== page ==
A Dutch City in America

By | Feb 2, 2010

During the early part of the 17th Century the English had a colonies in New England (the Plymouth Colony and ones along the Chesapeake Bay (Virginia and Maryland. Between these two areas the Dutch established the colony of New Amsterdam.

New Amsterdam was founded in 1625 outside of Fort Amsterdam located on an island on the Hudson River. The settlement had been moved from Governors Island.

Fort Amsterdam was created to defend the entrance of the Hudson River. The mouth of the river was a perfect place for the settlement . It had easy access to the ocean and was a great place to trade with traders and tarppers farther north.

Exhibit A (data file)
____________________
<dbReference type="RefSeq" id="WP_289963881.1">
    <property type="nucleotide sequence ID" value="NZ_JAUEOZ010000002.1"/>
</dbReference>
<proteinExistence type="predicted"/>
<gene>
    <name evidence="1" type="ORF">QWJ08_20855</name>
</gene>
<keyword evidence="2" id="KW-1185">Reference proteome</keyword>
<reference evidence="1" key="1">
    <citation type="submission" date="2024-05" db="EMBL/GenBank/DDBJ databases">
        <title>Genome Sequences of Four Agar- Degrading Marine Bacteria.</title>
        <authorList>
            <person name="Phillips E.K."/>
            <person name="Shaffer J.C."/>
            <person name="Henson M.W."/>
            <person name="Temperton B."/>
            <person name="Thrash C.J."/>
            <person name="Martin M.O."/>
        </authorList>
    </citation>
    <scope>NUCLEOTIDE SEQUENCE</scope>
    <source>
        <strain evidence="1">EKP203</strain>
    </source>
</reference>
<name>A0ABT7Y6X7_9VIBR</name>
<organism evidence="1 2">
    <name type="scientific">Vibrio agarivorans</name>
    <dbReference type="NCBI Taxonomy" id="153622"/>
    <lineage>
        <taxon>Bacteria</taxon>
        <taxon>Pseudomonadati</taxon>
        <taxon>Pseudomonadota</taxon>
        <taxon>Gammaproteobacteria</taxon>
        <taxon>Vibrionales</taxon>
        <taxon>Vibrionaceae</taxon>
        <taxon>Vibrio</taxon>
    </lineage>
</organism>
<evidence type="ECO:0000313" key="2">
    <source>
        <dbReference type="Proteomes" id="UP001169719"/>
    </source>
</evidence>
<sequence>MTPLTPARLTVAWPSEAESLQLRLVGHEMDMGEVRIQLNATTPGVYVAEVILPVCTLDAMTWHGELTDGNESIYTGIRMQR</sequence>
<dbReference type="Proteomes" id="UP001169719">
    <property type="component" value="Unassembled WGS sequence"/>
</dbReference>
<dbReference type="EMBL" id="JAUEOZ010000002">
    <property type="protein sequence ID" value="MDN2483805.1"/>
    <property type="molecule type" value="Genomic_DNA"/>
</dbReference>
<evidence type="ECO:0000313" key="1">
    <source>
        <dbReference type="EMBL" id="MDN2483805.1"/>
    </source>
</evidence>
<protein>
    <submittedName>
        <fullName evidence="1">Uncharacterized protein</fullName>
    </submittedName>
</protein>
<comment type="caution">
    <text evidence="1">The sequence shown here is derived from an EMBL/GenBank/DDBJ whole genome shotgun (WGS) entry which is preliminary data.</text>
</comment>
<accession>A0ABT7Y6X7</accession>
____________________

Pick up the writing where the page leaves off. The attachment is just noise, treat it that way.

On February 2, 1653 New Amsterdam received municipal rights becoming a city.

Many may not know the name New Amsterdam, but they sure know the name that the Dutch city on Manhattan Island was changed to a few years later when the English gained control of the city. After the Ditch ceded the city to England it was renamed after the Duke of York.

New Amsterdam is one of those unique 17th century cities in that being a Dutch settlement it’s history can be told through maps. The Dutch was the era’s pre-eminent cartographers.


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